'The Undocumented' Spotlights Human Cost of Broken U.S. Immigration System — National Action Alert | LIRS
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‘The Undocumented’ Spotlights Human Cost of Broken U.S. Immigration System — National Action Alert

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button_icon_national_alert2In today’s National Action Alert, Marco Williams, NYU professor and award-winning filmmaker, discusses his recent film, The Undocumented. In his documentary, Williams calls attention to the human toll taken by our broken immigration system. This interview was carried out over email by Clarissa Perkins, LIRS Media Relations Specialist.

Clarissa Perkins (CP): You recently made a documentary called The Undocumented,” about migrants who cross the border. What inspired you to research this topic?

Professor Marco Williams (MW): I read a New York Times article about Imperial, California.  A gravedigger and a mortuary director took it upon themselves to bury the remains of undocumented border crossers found along the border.  I was deeply touched by the humanity displayed by two individuals.  They did not allow politics to keep them from doing what was right.

This story of Imperial, California lay dormant with me for a few years.  It was awakened by a radio report by Claudine Lomonaco, a Tucson journalist.  The story was about a woman from Mexico who searched the Sonora Desert for her sister.  I then did further research and discovered the efforts by numerous NGOs in Tucson and the work of the Office of the Pima County Medical Examiner, as well as the Mexican Consulate.  These institutions and agencies took it upon themselves to call attention to the human rights crisis occurring along the United States-Mexico border in southern Arizona.

It was at that point that I traveled from NYC to Tucson.  This was the beginning of my film.

CP: What were you most surprised to learn when creating the film?

MW: The reasons why and the demographic of the undocumented border crossers.  In my film, I met six families in Mexico.  They ranged from Indigenous, to ranchers, to working class, to middle class, to highly educated.  They came from southern Mexico as well as the capital, Mexico City.  They came for work and because they had family—mother, children in the United States.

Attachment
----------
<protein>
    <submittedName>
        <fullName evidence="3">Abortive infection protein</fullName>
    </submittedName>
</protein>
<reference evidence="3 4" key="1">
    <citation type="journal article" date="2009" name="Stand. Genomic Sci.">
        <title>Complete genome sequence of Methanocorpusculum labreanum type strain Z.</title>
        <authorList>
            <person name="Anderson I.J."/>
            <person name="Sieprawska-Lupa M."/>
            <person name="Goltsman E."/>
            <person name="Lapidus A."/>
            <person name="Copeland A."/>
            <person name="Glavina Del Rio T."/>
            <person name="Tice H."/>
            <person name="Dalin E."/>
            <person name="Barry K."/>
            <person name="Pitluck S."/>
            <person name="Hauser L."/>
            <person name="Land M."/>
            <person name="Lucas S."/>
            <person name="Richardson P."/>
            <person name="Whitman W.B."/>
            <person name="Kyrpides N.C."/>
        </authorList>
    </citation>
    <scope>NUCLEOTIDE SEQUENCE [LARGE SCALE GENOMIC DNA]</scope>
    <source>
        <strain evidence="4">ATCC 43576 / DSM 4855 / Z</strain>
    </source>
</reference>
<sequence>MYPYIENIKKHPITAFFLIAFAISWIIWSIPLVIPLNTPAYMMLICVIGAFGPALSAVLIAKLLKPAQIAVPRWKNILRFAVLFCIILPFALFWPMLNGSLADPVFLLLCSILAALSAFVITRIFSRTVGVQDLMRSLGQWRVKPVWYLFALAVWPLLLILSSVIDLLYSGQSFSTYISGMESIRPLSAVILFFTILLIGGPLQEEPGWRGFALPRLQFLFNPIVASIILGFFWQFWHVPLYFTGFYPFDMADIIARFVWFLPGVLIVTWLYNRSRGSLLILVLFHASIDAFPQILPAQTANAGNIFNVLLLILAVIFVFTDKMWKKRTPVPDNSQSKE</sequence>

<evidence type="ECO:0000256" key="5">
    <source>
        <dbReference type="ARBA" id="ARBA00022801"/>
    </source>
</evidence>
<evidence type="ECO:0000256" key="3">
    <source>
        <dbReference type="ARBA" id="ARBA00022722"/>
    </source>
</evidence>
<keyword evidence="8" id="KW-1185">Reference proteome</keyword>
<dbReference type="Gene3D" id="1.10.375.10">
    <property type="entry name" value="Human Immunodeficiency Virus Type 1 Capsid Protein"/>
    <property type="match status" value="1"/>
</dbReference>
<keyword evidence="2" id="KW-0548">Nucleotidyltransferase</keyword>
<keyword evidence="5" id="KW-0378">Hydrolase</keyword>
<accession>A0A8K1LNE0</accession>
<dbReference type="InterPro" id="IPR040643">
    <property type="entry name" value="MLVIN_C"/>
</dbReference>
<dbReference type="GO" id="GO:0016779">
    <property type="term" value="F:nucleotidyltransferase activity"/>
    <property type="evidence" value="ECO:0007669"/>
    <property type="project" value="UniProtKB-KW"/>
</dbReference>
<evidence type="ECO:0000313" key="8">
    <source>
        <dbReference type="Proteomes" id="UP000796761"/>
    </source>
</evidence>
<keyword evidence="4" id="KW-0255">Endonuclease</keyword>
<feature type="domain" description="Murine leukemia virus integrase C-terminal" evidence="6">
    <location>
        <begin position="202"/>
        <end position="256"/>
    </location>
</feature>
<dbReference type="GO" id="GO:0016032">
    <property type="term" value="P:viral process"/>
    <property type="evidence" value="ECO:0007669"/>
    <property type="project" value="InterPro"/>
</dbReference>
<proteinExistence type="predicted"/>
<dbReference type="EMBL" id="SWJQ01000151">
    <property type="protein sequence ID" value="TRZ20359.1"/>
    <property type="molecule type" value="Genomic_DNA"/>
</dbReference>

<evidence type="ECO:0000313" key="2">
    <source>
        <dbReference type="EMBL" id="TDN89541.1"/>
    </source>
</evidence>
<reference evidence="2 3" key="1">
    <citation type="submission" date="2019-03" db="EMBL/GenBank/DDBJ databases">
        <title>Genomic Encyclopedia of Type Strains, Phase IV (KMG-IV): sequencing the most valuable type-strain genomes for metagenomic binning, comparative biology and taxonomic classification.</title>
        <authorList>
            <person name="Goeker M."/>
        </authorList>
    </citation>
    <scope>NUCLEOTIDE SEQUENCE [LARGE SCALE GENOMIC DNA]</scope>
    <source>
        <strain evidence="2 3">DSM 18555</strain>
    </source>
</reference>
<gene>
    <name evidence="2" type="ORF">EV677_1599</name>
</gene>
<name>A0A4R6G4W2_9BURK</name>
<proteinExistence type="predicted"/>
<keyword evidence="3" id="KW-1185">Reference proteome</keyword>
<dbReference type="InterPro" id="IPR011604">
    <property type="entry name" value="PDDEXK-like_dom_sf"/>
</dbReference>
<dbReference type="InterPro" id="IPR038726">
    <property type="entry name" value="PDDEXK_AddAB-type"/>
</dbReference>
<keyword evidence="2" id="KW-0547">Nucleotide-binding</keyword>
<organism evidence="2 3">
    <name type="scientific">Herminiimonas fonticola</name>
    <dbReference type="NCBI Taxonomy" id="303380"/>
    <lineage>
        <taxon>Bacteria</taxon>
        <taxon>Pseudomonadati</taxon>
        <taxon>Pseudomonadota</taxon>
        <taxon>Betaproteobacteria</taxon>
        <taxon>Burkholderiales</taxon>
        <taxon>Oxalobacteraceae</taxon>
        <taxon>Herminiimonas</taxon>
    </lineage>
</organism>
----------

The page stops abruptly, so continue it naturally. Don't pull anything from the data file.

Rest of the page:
CP: Can you share a story in the documentary that stuck with you most?

MW: It is the stories of the Mexican families.  And it is one not in the film, but will be on my website, theundocumented.com.  It is a story told by a wife, a mother of two.  Her husband left to cross and has not been heard from since his crossing attempt.  It is a love story.  It is a story that embodies the depth of the human rights crisis.  It is the story of Clemencia and Josefat, but it is all of our stories.

CP: The documentary exposes consequences of our broken immigration system. What policies did you find are most harmful to migrants? 

MW: It is the policy of deterrence that is most harmful.  That and the ‘Operations’—Gate-Keeper, Hold the Line, Safeguard—that have resulted in a level of militarization of urban crossings, while leaving the mountains, canals, and desert less fortified.  The belief, that the hazardous terrains would deter undocumented migrants from crossing into the United States.

Tragically, it increased the number of migrant deaths—from 20 or so a year prior to 1998 to an average of 200 since 1998.

CP: What kind of impact do you think this film will have on the national immigration debate? 

MW: It is my sincere wish that my film elevates migrant deaths into the nation’s consciousness.  When conversations concerning immigration reform occur, migrant deaths are rarely, if at all, discussed.  Migrant deaths are the “ground zero” of our nation’s immigration policy.

The term “border security” allows us as a nation to ignore this human rights crisis.

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